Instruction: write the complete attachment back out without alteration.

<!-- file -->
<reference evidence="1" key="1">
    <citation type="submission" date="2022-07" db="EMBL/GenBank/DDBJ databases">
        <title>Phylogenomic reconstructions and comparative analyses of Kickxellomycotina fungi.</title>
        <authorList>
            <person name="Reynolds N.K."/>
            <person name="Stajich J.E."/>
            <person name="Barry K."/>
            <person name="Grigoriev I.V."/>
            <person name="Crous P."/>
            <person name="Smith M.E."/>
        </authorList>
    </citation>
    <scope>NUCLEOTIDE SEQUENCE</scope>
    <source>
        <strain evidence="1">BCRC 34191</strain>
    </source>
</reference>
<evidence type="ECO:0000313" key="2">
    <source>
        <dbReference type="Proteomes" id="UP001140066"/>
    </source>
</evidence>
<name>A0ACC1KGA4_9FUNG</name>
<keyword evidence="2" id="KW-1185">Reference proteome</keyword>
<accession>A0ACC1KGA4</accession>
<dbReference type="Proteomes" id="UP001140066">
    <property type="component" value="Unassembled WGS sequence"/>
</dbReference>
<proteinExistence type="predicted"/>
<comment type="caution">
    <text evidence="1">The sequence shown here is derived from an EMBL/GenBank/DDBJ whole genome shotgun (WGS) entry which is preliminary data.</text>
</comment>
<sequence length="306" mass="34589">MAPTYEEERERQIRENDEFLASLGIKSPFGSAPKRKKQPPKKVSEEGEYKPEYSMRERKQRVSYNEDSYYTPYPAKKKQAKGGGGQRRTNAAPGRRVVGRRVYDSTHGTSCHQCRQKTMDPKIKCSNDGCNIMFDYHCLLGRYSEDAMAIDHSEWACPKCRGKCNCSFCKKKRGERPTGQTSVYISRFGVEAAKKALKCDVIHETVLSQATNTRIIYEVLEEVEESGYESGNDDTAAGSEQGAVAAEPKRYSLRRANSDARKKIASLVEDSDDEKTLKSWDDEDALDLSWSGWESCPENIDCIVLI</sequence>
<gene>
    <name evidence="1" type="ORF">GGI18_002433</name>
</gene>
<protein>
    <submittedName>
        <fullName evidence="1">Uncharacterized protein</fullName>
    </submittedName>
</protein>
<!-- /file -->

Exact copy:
<reference evidence="1" key="1">
    <citation type="submission" date="2022-07" db="EMBL/GenBank/DDBJ databases">
        <title>Phylogenomic reconstructions and comparative analyses of Kickxellomycotina fungi.</title>
        <authorList>
            <person name="Reynolds N.K."/>
            <person name="Stajich J.E."/>
            <person name="Barry K."/>
            <person name="Grigoriev I.V."/>
            <person name="Crous P."/>
            <person name="Smith M.E."/>
        </authorList>
    </citation>
    <scope>NUCLEOTIDE SEQUENCE</scope>
    <source>
        <strain evidence="1">BCRC 34191</strain>
    </source>
</reference>
<evidence type="ECO:0000313" key="2">
    <source>
        <dbReference type="Proteomes" id="UP001140066"/>
    </source>
</evidence>
<name>A0ACC1KGA4_9FUNG</name>
<keyword evidence="2" id="KW-1185">Reference proteome</keyword>
<accession>A0ACC1KGA4</accession>
<dbReference type="Proteomes" id="UP001140066">
    <property type="component" value="Unassembled WGS sequence"/>
</dbReference>
<proteinExistence type="predicted"/>
<comment type="caution">
    <text evidence="1">The sequence shown here is derived from an EMBL/GenBank/DDBJ whole genome shotgun (WGS) entry which is preliminary data.</text>
</comment>
<sequence length="306" mass="34589">MAPTYEEERERQIRENDEFLASLGIKSPFGSAPKRKKQPPKKVSEEGEYKPEYSMRERKQRVSYNEDSYYTPYPAKKKQAKGGGGQRRTNAAPGRRVVGRRVYDSTHGTSCHQCRQKTMDPKIKCSNDGCNIMFDYHCLLGRYSEDAMAIDHSEWACPKCRGKCNCSFCKKKRGERPTGQTSVYISRFGVEAAKKALKCDVIHETVLSQATNTRIIYEVLEEVEESGYESGNDDTAAGSEQGAVAAEPKRYSLRRANSDARKKIASLVEDSDDEKTLKSWDDEDALDLSWSGWESCPENIDCIVLI</sequence>
<gene>
    <name evidence="1" type="ORF">GGI18_002433</name>
</gene>
<protein>
    <submittedName>
        <fullName evidence="1">Uncharacterized protein</fullName>
    </submittedName>
</protein>